The integrity of the acquired digital evidence plays a predominant role in the digital process of forensic investigation. Proper chain of custody must include information on how the evidence was collected, transported, analysed, preserved, and handled. It must document where, when and how the digital evidence was discovered, collected, handled with, when and who came in contact with the evidence and whether it is altered in any way. If a link is missing in this chain, it could be deemed compromised and may be rejected by the court.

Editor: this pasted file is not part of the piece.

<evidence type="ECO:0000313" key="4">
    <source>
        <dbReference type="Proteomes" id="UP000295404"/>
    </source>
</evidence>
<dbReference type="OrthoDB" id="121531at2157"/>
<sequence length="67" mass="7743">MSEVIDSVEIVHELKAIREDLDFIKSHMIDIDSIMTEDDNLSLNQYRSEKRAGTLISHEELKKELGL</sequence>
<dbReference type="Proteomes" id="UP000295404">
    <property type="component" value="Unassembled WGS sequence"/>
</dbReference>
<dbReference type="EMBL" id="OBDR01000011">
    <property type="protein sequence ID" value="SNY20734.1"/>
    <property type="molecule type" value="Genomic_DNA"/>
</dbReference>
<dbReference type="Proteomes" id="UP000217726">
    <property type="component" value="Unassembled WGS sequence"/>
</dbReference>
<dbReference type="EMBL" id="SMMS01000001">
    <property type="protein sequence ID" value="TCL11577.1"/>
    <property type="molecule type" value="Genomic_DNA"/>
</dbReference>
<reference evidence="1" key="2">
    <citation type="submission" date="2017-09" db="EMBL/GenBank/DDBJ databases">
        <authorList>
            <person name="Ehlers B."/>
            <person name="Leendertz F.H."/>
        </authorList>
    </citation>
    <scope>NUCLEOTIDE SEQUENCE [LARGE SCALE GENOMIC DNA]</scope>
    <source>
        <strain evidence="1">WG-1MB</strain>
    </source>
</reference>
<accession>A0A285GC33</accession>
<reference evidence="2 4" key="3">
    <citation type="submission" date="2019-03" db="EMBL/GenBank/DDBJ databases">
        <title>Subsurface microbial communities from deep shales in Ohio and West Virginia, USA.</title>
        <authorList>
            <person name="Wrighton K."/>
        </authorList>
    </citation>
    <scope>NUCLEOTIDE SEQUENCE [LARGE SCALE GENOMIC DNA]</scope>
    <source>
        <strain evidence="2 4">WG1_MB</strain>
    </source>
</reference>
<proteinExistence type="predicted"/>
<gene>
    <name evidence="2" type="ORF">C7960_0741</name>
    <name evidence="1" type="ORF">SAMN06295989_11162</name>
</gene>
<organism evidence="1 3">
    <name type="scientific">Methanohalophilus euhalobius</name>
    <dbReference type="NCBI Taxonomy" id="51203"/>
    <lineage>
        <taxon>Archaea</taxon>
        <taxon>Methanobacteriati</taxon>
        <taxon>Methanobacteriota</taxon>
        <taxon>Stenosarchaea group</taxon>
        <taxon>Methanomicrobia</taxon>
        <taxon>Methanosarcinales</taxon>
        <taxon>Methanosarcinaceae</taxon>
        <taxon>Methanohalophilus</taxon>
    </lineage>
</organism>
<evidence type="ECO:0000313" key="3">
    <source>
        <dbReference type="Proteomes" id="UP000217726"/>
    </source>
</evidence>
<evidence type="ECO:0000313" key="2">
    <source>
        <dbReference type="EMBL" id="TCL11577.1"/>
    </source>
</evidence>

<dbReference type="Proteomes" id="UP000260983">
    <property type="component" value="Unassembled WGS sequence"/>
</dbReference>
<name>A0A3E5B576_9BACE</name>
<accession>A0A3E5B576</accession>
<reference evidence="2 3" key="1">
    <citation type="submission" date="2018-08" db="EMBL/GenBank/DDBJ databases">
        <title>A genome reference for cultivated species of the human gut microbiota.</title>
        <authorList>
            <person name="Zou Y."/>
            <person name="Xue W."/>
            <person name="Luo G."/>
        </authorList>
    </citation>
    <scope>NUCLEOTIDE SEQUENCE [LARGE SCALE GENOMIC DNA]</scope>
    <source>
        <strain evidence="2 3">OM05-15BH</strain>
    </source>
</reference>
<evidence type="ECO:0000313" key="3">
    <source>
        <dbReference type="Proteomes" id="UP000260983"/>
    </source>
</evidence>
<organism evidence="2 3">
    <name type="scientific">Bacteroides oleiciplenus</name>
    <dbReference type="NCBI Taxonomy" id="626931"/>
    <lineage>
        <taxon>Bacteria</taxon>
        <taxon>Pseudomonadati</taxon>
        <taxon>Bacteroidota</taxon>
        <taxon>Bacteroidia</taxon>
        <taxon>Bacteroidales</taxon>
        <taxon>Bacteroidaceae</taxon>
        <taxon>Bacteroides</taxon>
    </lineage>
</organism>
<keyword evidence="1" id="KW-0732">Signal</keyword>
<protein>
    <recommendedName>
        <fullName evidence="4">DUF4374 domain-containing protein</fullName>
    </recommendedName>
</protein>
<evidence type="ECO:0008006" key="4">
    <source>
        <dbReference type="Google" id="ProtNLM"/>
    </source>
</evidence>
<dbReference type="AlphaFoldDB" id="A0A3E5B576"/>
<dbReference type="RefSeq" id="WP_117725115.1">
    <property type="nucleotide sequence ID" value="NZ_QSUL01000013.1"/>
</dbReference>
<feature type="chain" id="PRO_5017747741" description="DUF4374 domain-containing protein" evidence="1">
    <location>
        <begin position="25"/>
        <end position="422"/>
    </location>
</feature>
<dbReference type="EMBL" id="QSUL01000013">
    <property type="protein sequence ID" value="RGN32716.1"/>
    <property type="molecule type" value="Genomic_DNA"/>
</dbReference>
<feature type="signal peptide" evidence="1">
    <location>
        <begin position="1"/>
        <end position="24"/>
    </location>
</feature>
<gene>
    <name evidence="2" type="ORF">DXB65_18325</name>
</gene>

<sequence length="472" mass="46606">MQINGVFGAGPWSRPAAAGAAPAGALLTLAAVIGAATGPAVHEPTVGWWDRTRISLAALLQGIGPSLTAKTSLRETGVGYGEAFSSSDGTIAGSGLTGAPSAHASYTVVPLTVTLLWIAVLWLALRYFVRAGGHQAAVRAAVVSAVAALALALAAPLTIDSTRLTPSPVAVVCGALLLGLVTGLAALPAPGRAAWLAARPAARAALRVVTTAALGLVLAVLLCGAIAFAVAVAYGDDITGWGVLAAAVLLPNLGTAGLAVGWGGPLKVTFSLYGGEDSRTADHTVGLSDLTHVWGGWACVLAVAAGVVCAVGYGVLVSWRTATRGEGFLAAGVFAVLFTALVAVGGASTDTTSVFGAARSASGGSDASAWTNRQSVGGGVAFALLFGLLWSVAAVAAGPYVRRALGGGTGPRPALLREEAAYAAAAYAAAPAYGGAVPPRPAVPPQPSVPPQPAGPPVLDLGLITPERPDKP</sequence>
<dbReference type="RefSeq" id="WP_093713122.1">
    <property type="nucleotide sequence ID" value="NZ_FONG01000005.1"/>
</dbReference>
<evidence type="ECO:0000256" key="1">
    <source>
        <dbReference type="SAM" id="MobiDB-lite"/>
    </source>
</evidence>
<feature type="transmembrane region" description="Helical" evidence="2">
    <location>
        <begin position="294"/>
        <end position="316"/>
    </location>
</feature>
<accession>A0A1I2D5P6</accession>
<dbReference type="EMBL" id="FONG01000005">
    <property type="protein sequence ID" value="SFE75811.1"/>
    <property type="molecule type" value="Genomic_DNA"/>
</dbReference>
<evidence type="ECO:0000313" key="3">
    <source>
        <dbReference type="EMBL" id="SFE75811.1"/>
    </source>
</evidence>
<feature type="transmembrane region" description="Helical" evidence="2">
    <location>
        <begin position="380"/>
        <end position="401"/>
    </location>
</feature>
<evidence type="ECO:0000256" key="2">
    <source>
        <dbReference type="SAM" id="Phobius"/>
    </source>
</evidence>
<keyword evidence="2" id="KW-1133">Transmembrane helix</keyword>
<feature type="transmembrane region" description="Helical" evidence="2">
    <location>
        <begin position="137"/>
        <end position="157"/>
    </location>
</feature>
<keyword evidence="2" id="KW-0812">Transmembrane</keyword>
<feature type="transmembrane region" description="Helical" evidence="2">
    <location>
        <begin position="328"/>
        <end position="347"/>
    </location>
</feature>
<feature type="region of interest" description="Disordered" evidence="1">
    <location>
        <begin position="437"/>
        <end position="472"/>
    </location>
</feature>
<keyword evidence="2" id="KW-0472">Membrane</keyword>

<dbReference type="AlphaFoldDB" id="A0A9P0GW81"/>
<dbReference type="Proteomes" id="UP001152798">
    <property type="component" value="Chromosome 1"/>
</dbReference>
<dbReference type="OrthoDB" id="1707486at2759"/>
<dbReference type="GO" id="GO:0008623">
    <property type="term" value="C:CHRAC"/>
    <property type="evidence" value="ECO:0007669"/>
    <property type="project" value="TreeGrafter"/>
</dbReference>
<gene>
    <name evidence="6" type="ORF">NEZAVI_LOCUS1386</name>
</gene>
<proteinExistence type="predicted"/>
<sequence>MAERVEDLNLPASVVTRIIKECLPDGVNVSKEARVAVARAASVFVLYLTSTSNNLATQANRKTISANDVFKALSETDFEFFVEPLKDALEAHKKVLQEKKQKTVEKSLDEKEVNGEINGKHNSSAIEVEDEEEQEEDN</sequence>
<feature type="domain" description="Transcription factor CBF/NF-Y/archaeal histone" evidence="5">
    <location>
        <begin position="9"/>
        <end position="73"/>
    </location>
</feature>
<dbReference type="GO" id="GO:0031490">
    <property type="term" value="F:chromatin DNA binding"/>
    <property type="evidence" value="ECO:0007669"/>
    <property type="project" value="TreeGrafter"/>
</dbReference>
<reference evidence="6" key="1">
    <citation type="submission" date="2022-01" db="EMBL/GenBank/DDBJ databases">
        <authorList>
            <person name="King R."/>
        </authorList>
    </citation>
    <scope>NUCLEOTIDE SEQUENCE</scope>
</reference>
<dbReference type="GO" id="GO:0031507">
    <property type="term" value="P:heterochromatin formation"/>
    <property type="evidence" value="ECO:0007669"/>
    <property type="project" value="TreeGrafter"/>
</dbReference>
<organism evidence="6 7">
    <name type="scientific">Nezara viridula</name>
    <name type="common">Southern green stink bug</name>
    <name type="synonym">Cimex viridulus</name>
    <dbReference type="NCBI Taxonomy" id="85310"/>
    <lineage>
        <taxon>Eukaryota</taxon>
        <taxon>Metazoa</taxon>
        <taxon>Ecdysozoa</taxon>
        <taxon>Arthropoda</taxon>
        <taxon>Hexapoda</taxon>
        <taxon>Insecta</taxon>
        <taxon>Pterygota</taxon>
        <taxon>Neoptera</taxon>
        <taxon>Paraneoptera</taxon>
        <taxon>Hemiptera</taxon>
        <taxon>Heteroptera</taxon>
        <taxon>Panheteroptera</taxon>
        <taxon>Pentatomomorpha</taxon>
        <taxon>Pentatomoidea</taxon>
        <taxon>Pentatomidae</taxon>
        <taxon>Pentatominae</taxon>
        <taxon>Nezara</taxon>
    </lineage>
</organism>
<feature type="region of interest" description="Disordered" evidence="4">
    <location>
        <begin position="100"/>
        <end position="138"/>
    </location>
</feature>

Any successful technical implementation does not necessarily warrant its admissibility in court. A strict and formal process needs to be followed, which can vary significantly among Member State, in order to make evidence, provided by a surveillance system, acceptable in court for the cause of prosecuting crime. Initially the device needs to be certified and controlled by the authorised crime prosecuting and investigating authorities, in order at first to be employed by them. Its findings need to be examined and cross-tested, in order to warrant their technical usability in court. Even more importantly, the relevant legal provisions need to be examined to ensure that such findings can be used as evidence and the recording procedure is completely transparent. In the court, all the technical data regarding the recorded data will need to be made available to the defendor’s legal side, in order to be able to be examined with their own technical advisors, and maybe contest their consistency, if applicable.